What is the first thing that comes to your mind when I say, The Great Commission? If you’re like me, I imagine it would be something along the lines of the gospel, evangelism, discipleship, or missions. While these terms adequately describe what the Great Commission is, they are missing a key aspect that the writers of the New Testament considered to be just as important: why the Great Commission exists. The Great Commission is more than just evangelizing the lost and making disciples—as important as those things are. The apostles were also concerned with the endgame. They cared about why the Great Commission matters, not just from a human perspective, but also from the divine. They understood that there must be something fundamental that drives the Great Commission. That something, strangely enough, is a prophecy from the Old Testament. The vision behind the Great Commission is actually a vision from Daniel 7.
In Daniel 7, the prophet Daniel sees a disturbing vision of four animals coming out of the sea (Dan. 7:2–8). Each one represents a formidable nation that would rule over the world at some point in the near or distant future. But as intimidating as each nation was, the Ancient of Days at the end of time obliterates the final beast and strips each of the other animals of its dominion (7:9–12). The vision reaches its climax when all the kingdoms are finally handed over to Jesus, the Son of Man:
I kept looking in the night visions, and behold, with the clouds of heaven One like a Son of Man was coming, and He came up to the Ancient of Days and was presented before Him. And to Him was given dominion, glory and a kingdom, that all the peoples, nations and men of every language might serve Him. His dominion is an everlasting dominion which will not pass away; and His kingdom is one which will not be destroyed. (Dan. 7:13–14)
While this may not seem obvious at first, stay with me and you will see that this vision of Jesus in Daniel 7 serves as the backdrop of the Great Commission. What does Jesus conquering the world have to do with taking the gospel to the ends of the earth? The truth is, it has everything to do with it. And we can be sure this is the case, because the two most familiar New Testament passages about the Great Commission—Matthew 28 and Acts 1—share many unmistakable similarities with Daniel 7. For the sake of time, I will only be able to cover four similarities each Great Commission text shares with Daniel 7. But the final result will leave no doubt that Jesus’ victory at the end of time is the heart and soul of the Great Commission.
The clearest example of Daniel 7 in the Great Commission is found in Matthew 28:18, “All authority has been given to Me” (Matt. 28:18). This is almost a direct quotation of the first line of Daniel 7:14 (from the Septuagint), “And authority was given to him.” At this moment in Matthew’s Gospel, Jesus brings to the foreground what has been growing in the background of the narrative: He is the Son of Man from Daniel 7. He now possesses absolute authority and will one day exercise it over the world. Until then, the Great Commission celebrates His victory by both testifying and contributing to it.
The scope of the Great Commission explains how this works as Jesus commands His disciples in Matthew 28:19 to “make disciples of all the nations.” In the same way, the Son of Man compels “all the peoples, nations and men of every language” to worship Him (7:14). God has designed the Great Commission to reach every nation, tribe, and tongue, in order to simulate and contribute to the climactic moment when Jesus rules over all creation. In other words, the Great Commission not only rehearses this future time by taking the gospel to every nation, it also plays a part in it by helping to convert people from every nation into worshipers for that final day.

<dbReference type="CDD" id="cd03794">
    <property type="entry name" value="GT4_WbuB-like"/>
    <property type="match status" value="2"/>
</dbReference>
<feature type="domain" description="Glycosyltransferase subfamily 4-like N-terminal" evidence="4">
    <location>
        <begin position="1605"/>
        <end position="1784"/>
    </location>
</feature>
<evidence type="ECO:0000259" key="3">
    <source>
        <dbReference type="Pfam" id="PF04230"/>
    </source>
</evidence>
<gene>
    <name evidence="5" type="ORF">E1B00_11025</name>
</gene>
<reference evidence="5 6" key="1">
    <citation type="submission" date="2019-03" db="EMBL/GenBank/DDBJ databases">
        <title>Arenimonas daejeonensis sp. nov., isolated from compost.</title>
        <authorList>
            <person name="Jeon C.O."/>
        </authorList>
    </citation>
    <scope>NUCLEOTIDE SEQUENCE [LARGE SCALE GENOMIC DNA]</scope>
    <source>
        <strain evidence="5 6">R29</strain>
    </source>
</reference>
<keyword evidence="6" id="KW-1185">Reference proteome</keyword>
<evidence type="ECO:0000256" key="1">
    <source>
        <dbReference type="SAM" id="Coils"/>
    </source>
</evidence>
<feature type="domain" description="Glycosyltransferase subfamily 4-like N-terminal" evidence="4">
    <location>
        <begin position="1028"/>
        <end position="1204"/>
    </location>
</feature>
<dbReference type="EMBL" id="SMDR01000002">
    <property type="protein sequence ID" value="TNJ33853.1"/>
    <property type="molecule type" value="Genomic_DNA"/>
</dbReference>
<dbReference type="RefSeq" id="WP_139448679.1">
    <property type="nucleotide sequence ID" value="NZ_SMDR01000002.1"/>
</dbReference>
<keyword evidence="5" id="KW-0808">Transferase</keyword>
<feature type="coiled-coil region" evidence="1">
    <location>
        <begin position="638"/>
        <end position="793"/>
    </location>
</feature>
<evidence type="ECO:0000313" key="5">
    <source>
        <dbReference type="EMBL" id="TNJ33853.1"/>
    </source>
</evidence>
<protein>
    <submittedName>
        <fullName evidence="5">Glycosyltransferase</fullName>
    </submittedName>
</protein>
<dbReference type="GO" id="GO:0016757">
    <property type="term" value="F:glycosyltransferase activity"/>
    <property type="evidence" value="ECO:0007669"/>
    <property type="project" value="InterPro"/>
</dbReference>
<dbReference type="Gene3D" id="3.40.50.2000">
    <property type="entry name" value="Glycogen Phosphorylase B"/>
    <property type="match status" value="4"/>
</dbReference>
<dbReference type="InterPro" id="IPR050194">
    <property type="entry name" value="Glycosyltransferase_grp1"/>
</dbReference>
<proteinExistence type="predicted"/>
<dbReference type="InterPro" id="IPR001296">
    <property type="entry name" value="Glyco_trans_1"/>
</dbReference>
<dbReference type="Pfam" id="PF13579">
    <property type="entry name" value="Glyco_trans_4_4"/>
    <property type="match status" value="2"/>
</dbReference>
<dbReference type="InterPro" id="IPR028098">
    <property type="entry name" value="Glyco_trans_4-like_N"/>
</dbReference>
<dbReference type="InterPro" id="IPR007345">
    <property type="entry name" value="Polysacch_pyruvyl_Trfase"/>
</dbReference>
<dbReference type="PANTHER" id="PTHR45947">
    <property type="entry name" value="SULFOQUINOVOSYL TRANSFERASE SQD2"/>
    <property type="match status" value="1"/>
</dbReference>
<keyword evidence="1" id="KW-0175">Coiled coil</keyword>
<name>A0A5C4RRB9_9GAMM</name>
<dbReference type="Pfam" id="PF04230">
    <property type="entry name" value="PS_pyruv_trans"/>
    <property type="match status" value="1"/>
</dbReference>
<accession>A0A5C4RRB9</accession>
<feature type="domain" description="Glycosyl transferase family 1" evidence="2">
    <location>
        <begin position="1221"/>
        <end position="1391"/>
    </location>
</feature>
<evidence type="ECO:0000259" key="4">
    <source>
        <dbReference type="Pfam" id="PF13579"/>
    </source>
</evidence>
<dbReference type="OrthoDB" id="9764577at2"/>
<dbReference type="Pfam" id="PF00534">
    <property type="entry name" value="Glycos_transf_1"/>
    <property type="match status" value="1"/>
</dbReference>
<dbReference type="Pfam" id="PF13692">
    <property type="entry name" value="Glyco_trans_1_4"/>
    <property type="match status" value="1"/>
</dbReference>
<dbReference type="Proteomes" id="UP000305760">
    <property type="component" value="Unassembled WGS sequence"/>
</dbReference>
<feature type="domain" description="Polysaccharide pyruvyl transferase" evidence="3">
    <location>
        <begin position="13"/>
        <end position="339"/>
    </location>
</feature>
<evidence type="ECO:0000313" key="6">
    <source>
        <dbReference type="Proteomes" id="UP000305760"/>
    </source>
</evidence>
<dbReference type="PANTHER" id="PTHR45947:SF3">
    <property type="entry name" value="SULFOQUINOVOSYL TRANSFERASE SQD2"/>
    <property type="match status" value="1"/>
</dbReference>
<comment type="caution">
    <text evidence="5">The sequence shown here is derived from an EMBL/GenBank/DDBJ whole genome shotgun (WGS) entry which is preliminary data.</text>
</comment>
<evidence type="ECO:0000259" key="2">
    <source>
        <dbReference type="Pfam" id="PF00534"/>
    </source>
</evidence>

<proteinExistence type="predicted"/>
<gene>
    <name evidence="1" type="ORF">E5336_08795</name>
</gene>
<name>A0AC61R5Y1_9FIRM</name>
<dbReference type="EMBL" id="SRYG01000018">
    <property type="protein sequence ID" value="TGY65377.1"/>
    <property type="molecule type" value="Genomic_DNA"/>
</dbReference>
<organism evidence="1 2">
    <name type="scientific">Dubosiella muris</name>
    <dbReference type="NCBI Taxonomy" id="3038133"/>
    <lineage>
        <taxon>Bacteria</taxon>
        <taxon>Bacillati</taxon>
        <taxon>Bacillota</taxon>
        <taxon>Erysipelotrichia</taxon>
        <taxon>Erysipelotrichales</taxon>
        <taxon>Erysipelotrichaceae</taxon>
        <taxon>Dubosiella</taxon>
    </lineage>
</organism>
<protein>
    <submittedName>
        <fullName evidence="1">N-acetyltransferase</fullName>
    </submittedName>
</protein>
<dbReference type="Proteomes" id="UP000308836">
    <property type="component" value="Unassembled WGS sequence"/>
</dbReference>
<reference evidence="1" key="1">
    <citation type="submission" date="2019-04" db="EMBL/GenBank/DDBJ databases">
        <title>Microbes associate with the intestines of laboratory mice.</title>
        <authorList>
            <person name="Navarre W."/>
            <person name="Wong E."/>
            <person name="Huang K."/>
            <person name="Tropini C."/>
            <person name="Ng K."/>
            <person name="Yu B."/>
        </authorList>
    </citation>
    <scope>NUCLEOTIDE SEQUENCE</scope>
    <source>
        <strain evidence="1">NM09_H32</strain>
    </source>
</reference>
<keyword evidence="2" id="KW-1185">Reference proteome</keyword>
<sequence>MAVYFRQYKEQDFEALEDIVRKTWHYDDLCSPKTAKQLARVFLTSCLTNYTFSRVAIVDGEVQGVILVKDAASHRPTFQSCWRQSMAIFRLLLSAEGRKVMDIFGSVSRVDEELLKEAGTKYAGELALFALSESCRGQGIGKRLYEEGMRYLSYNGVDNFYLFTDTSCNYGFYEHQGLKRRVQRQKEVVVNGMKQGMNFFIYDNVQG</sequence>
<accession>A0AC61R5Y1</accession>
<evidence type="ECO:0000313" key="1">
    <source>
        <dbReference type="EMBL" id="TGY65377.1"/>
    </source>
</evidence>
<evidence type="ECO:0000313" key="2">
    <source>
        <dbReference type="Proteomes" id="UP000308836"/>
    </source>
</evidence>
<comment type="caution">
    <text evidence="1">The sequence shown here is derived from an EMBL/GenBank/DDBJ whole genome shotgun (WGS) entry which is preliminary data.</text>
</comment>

Before Jesus entrusted His disciples with the Great Commission, Matthew says that they worshiped Him, “When they saw Him, they worshiped Him” (Matt. 28:17, cf. 28:9). Daniel 7:14 describes a similar reaction from all of humanity before the Son of Man, “And to Him was given dominion, glory and a kingdom, that all the peoples, nations and men of every language might serve Him” (Dan. 7:14, cf. 7:27). The Aramaic word for “serve” in Daniel 7 means “veneration” or “respect.” Daniel 7 indicates that the whole world will one day worship the Son as He should be. The disciples in Matthew 28 give us a sneak peak of this future moment when they worship Jesus. They are rehearsing what all of creation will one day do. They are foreshadowing the chief end of the Great Commission.
A little earlier in the chapter, Matthew describes the angel who rolled back the tombstone with vivid imagery, “And his appearance was like lightning, and his clothing as white as snow” (28:3). Daniel illustrates the Ancient of Days in the same way. He too was wearing clothes that were “like white snow” (7:9). In addition, Daniel says in chapter 10 that the angel he encountered also had “the appearance of lightning” (Dan. 10:6). It is not a coincidence that one figure from Jesus’ resurrection bears a resemblance to two individuals from Daniel’s interconnected visions. Matthew portrays the angel at the tomb as an opening cue; he is meant to signal that what is about to take place (i.e., the Great Commission) is related to Daniel’s visions. The day Jesus takes back the world is just around the corner, and the Great Commission is going to play a crucial role in preparing the way.
Times and Epochs